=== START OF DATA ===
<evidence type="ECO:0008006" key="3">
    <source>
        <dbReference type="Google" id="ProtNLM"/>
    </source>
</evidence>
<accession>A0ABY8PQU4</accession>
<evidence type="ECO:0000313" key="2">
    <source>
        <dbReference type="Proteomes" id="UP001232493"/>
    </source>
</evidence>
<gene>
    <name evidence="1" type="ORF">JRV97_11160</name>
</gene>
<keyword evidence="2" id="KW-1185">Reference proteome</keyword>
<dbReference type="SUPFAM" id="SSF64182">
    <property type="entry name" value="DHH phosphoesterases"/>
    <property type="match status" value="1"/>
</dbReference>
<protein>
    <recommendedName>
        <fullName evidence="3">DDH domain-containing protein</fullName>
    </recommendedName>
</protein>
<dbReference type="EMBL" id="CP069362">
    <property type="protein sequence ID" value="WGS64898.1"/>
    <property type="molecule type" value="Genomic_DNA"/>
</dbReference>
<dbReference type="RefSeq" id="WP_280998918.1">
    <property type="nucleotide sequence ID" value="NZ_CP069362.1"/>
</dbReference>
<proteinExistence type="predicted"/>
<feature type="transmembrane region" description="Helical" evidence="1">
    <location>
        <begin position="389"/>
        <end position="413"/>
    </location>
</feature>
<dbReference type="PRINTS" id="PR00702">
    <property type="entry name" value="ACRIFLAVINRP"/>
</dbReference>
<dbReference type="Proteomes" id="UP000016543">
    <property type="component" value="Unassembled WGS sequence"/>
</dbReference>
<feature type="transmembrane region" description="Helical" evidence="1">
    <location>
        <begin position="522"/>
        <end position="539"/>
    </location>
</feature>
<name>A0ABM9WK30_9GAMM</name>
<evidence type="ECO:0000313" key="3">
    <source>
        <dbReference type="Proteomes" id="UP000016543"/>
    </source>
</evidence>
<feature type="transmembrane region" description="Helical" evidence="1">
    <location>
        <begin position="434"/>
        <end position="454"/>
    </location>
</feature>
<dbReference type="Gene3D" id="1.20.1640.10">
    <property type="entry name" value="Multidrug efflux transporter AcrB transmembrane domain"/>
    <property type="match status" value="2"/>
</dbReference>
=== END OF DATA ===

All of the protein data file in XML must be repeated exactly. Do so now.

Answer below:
<evidence type="ECO:0008006" key="3">
    <source>
        <dbReference type="Google" id="ProtNLM"/>
    </source>
</evidence>
<accession>A0ABY8PQU4</accession>
<evidence type="ECO:0000313" key="2">
    <source>
        <dbReference type="Proteomes" id="UP001232493"/>
    </source>
</evidence>
<gene>
    <name evidence="1" type="ORF">JRV97_11160</name>
</gene>
<keyword evidence="2" id="KW-1185">Reference proteome</keyword>
<dbReference type="SUPFAM" id="SSF64182">
    <property type="entry name" value="DHH phosphoesterases"/>
    <property type="match status" value="1"/>
</dbReference>
<protein>
    <recommendedName>
        <fullName evidence="3">DDH domain-containing protein</fullName>
    </recommendedName>
</protein>
<dbReference type="EMBL" id="CP069362">
    <property type="protein sequence ID" value="WGS64898.1"/>
    <property type="molecule type" value="Genomic_DNA"/>
</dbReference>
<dbReference type="RefSeq" id="WP_280998918.1">
    <property type="nucleotide sequence ID" value="NZ_CP069362.1"/>
</dbReference>
<proteinExistence type="predicted"/>
<feature type="transmembrane region" description="Helical" evidence="1">
    <location>
        <begin position="389"/>
        <end position="413"/>
    </location>
</feature>
<dbReference type="PRINTS" id="PR00702">
    <property type="entry name" value="ACRIFLAVINRP"/>
</dbReference>
<dbReference type="Proteomes" id="UP000016543">
    <property type="component" value="Unassembled WGS sequence"/>
</dbReference>
<feature type="transmembrane region" description="Helical" evidence="1">
    <location>
        <begin position="522"/>
        <end position="539"/>
    </location>
</feature>
<name>A0ABM9WK30_9GAMM</name>
<evidence type="ECO:0000313" key="3">
    <source>
        <dbReference type="Proteomes" id="UP000016543"/>
    </source>
</evidence>
<feature type="transmembrane region" description="Helical" evidence="1">
    <location>
        <begin position="434"/>
        <end position="454"/>
    </location>
</feature>
<dbReference type="Gene3D" id="1.20.1640.10">
    <property type="entry name" value="Multidrug efflux transporter AcrB transmembrane domain"/>
    <property type="match status" value="2"/>
</dbReference>